Interior Secretary Ryan Zinke said he’s recommending that none of 27 national monuments carved from wilderness and ocean and under review by the Trump administration be eliminated.
This Associated Press story appeared on MSN.com.
But there would be changes to a “handful,” he said.
Zinke told The Associated Press that unspecified boundary adjustments for some monuments carved out of wilderness and ocean over the past four decades will be included in the recommendations he planned to give President Donald Trump on Thursday. None of the sites would revert to new ownership, he said, while public access for uses such as hunting, fishing or grazing would be maintained or restored.
He also spoke of protecting tribal interests and historical land grants, pointing to monuments in New Mexico, where Hispanic ranchers have opposed two monuments proclaimed by President Barack Obama.
Zinke declined to say whether portions of the monuments would be opened up to oil and gas drilling, mining, logging and other industries for which Trump has advocated.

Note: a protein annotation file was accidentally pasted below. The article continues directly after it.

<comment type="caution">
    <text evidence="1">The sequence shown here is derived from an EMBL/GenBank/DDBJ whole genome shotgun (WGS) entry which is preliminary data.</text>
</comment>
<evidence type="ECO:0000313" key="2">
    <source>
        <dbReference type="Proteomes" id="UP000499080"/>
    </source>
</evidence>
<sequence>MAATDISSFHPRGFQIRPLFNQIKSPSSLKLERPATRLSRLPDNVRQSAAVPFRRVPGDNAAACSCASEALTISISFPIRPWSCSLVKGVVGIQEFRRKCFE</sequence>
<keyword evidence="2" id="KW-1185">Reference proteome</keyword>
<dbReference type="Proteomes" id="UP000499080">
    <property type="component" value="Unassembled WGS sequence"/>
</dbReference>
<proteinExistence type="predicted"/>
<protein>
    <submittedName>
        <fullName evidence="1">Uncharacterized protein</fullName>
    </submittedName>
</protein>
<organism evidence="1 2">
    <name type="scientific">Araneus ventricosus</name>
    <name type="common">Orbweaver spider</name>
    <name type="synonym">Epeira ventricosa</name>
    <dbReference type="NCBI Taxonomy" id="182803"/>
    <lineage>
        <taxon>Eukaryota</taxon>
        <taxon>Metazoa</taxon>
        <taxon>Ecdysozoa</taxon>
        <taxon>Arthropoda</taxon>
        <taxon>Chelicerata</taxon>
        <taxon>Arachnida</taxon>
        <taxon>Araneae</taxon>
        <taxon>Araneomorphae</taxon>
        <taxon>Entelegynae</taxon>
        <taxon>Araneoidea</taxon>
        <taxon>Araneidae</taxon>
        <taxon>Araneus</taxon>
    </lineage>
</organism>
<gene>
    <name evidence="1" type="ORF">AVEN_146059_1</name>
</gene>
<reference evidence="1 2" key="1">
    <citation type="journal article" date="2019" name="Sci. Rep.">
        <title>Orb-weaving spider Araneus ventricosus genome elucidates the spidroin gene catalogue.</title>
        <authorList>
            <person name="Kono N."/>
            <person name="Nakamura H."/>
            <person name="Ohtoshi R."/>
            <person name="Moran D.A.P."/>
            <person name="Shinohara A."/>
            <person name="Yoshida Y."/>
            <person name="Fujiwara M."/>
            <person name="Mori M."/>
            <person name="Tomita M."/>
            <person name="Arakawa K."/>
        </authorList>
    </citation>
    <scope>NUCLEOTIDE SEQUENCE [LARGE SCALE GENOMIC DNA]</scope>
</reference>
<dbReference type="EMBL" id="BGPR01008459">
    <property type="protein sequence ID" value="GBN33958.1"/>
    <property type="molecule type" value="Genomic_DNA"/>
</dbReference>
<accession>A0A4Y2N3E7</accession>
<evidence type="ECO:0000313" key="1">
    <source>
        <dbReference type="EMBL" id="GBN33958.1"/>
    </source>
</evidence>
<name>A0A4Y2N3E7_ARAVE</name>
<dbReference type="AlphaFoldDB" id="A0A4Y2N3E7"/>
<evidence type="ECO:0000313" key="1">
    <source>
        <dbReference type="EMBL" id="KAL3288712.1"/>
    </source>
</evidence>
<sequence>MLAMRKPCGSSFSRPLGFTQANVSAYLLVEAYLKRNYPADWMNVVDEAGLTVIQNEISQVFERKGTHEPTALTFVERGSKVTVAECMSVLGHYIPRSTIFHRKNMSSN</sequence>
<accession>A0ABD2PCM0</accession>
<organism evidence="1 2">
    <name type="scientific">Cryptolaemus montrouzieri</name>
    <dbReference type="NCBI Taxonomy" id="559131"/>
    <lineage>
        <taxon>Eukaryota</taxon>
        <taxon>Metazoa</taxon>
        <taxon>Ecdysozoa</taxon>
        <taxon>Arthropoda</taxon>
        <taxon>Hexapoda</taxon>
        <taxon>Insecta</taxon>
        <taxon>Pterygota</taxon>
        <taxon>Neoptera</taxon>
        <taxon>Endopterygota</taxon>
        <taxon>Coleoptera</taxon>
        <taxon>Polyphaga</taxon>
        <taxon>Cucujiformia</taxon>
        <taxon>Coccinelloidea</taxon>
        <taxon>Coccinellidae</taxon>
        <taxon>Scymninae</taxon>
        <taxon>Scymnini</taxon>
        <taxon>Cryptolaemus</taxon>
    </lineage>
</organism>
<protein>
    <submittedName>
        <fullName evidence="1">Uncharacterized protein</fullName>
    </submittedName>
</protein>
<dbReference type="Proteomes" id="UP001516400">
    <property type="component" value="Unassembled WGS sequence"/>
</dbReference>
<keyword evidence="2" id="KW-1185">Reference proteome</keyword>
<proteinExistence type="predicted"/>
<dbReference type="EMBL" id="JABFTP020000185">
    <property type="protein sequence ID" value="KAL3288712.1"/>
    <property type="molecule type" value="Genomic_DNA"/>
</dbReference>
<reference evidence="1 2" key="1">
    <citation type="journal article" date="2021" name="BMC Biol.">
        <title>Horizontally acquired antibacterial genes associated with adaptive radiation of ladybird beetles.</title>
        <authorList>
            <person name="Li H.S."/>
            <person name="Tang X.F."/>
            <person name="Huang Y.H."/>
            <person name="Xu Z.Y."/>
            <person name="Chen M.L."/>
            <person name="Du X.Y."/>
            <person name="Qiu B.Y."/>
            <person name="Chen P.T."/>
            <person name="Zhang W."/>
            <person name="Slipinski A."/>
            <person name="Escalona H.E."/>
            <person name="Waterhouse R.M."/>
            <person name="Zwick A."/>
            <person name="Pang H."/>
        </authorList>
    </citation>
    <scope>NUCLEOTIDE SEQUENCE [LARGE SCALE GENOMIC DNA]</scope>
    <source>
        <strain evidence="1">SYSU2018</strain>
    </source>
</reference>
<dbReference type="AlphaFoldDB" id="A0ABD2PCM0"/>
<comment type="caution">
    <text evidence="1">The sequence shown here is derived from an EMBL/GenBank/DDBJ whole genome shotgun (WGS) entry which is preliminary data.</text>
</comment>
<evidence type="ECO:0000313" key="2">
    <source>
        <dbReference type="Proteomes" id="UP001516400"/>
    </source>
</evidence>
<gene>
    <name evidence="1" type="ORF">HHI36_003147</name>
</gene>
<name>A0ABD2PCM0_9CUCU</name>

If Trump adopts the recommendations, it would quiet some of the worst fears of his opponents, who warned that vast public lands and marine areas could be lost to states or private interests.
But significant reductions in the size of the monuments, especially those created by Obama, would mark the latest in a string of actions where Trump has sought to erode his Democratic predecessor’s legacy.
The recommendations cap an unprecedented four-month review based on a belief that the century-old Antiquities Act had been misused by past presidents to create oversized monuments that hinder energy development, grazing and other uses.